Death Agency

Melissa Cornish

‘You are dead.’

You stare at me, eyes wide and blank, and your mouth hangs open, forming an O shape. You look just like every other person who’s sat in that chair. It still strikes me as strange—I was so sure humans had accepted death, but you haven’t, and I suppose I should be thankful for that if it means I still have a job.

I’ve recently figured out that you all adopt the expression of those clowns at carnivals: the ones that swing back and forth as you try to toss small plastic balls into its open mouth. I’ve never seen them in person, but they’ve popped up on memory files a few times.

‘You. Are. Dead.’ I have to snap my fingers in front of your face to break your trance.

My co-workers like to take a more sympathetic approach to this part of death. They’re the ones who think me thoughtless when I snap my fingers. I like to think of it as expediting the process. An average of 150,000 people come through our office each day and we’ve been understaffed for centuries now; can you really blame me for wanting to speed things along?

You’re trying to form words now, mouth opening and closing, grasping at words and sounds.

‘I’m sure you have plenty of questions.’ I grab a pamphlet and slide it across the desk to you. ‘This has some of the frequently asked questions.’

As you blindly reach for the pamphlet, I busy myself with preparing the documents I’ll need you to sign in a moment. I can still feel your eyes on me though, watching and learning and no doubt waiting for the revelation that this is all some cruel joke.

‘Something unclear?’ I ask in that polite, yet I want to smack you across the head if you make my job more difficult voice. It’s a voice you quickly adopt when working in customer service and I like to think I’ve mastered over the last several centuries.

Your mouth is opening and closing again, questions must be burning on your tongue, but all that comes out, sounding hoarse and broken, is: ‘How?’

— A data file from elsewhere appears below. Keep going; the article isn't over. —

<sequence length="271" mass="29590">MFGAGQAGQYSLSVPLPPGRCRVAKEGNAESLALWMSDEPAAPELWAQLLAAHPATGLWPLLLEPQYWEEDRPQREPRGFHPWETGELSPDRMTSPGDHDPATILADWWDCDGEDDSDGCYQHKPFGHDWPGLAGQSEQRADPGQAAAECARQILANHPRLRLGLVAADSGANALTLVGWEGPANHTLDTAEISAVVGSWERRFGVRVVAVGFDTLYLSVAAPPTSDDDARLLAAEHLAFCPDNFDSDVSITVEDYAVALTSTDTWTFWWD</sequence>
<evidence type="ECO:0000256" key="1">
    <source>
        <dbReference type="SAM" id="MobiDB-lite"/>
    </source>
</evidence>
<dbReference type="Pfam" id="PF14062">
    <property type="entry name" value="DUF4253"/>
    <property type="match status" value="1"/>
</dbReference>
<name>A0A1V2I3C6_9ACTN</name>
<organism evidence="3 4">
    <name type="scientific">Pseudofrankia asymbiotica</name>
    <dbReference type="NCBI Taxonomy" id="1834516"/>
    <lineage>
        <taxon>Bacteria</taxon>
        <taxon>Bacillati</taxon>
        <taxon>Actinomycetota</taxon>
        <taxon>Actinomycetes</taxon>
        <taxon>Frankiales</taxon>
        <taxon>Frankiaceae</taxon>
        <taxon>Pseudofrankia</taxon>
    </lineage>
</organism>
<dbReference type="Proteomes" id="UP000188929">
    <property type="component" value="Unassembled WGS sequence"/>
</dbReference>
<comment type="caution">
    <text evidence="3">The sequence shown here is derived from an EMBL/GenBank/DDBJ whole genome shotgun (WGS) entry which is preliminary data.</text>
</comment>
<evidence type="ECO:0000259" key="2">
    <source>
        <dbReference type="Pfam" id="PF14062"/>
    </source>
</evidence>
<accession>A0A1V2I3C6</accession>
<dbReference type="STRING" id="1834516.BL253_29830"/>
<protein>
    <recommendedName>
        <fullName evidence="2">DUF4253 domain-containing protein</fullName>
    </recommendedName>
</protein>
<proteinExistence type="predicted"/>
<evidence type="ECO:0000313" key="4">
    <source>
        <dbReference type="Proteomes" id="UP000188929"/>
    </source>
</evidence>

‘How…?’ I say, searching for the rest of your question.

You clear your throat and sit up in the chair a bit. ‘How am I here? What is here? What happened to me?’

You’re firing questions now. Too many questions. I’m supposed to be having lunchon lunch right now, and I’ll be damned if your questions are the reason I have to miss what little is left of it.

‘Just read the pamphlet, it’s very informative.’ I tap it with my pen, urging you to just look and read.

And it is informative. I’ve read through it and found myself learning a thing or two about my job. It’s got a few pictures of humans enjoying their time in the afterlife. Not kids though. Never kids. Another department handles the kids. I’ve been told that I don’t have to tact for it. There are also a few stock images of the places you can spend the rest of eternity at. Most of them are a bit misleading, but then again, what isn’t these days?

The pamphlet seems to appease you for a moment, but then I see you slide it back onto my desk with shaky hands.

‘I’m dead.’

‘Yes,’ I say, please that you’ve understood.

‘I’m dead.’ Your gaze fixes on the wall behind me.

There’s nothing on that wall. I wanted to decorate it with a few pictures I took of The Void—perhaps give this place some life—but my supervisor seems to think that it may just overwhelm your kind.

‘You are. Would you like to know how?’

Your eyes dart back to mind; they’re glassy now.


‘Yes, how you died, would you like to know?’